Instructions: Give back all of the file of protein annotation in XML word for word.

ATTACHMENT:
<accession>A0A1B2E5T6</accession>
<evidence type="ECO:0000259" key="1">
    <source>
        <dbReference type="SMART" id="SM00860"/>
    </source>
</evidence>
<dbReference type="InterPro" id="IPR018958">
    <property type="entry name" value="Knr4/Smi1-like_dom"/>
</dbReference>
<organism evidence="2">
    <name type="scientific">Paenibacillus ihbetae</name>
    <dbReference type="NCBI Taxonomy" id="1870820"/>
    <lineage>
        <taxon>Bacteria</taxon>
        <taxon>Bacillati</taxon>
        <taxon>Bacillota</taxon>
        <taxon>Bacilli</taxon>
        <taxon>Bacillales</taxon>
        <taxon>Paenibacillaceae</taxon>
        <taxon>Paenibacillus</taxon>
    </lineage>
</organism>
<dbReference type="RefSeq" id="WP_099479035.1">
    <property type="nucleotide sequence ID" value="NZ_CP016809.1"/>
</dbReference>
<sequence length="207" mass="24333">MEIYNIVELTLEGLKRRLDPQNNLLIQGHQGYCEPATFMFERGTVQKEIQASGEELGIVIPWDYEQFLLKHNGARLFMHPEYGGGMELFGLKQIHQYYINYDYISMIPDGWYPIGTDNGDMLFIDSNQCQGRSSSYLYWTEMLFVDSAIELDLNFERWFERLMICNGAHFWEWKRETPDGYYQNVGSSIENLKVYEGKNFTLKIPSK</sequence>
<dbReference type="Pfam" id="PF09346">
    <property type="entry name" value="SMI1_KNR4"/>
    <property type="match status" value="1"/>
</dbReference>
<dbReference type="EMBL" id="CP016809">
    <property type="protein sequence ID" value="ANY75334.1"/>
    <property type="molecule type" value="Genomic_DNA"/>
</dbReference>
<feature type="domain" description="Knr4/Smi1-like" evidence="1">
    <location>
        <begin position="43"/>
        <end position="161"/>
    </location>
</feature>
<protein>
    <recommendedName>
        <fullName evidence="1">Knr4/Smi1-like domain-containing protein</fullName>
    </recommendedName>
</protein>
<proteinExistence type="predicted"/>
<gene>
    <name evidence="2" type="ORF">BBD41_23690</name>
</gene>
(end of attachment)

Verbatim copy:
<accession>A0A1B2E5T6</accession>
<evidence type="ECO:0000259" key="1">
    <source>
        <dbReference type="SMART" id="SM00860"/>
    </source>
</evidence>
<dbReference type="InterPro" id="IPR018958">
    <property type="entry name" value="Knr4/Smi1-like_dom"/>
</dbReference>
<organism evidence="2">
    <name type="scientific">Paenibacillus ihbetae</name>
    <dbReference type="NCBI Taxonomy" id="1870820"/>
    <lineage>
        <taxon>Bacteria</taxon>
        <taxon>Bacillati</taxon>
        <taxon>Bacillota</taxon>
        <taxon>Bacilli</taxon>
        <taxon>Bacillales</taxon>
        <taxon>Paenibacillaceae</taxon>
        <taxon>Paenibacillus</taxon>
    </lineage>
</organism>
<dbReference type="RefSeq" id="WP_099479035.1">
    <property type="nucleotide sequence ID" value="NZ_CP016809.1"/>
</dbReference>
<sequence length="207" mass="24333">MEIYNIVELTLEGLKRRLDPQNNLLIQGHQGYCEPATFMFERGTVQKEIQASGEELGIVIPWDYEQFLLKHNGARLFMHPEYGGGMELFGLKQIHQYYINYDYISMIPDGWYPIGTDNGDMLFIDSNQCQGRSSSYLYWTEMLFVDSAIELDLNFERWFERLMICNGAHFWEWKRETPDGYYQNVGSSIENLKVYEGKNFTLKIPSK</sequence>
<dbReference type="Pfam" id="PF09346">
    <property type="entry name" value="SMI1_KNR4"/>
    <property type="match status" value="1"/>
</dbReference>
<dbReference type="EMBL" id="CP016809">
    <property type="protein sequence ID" value="ANY75334.1"/>
    <property type="molecule type" value="Genomic_DNA"/>
</dbReference>
<feature type="domain" description="Knr4/Smi1-like" evidence="1">
    <location>
        <begin position="43"/>
        <end position="161"/>
    </location>
</feature>
<protein>
    <recommendedName>
        <fullName evidence="1">Knr4/Smi1-like domain-containing protein</fullName>
    </recommendedName>
</protein>
<proteinExistence type="predicted"/>
<gene>
    <name evidence="2" type="ORF">BBD41_23690</name>
</gene>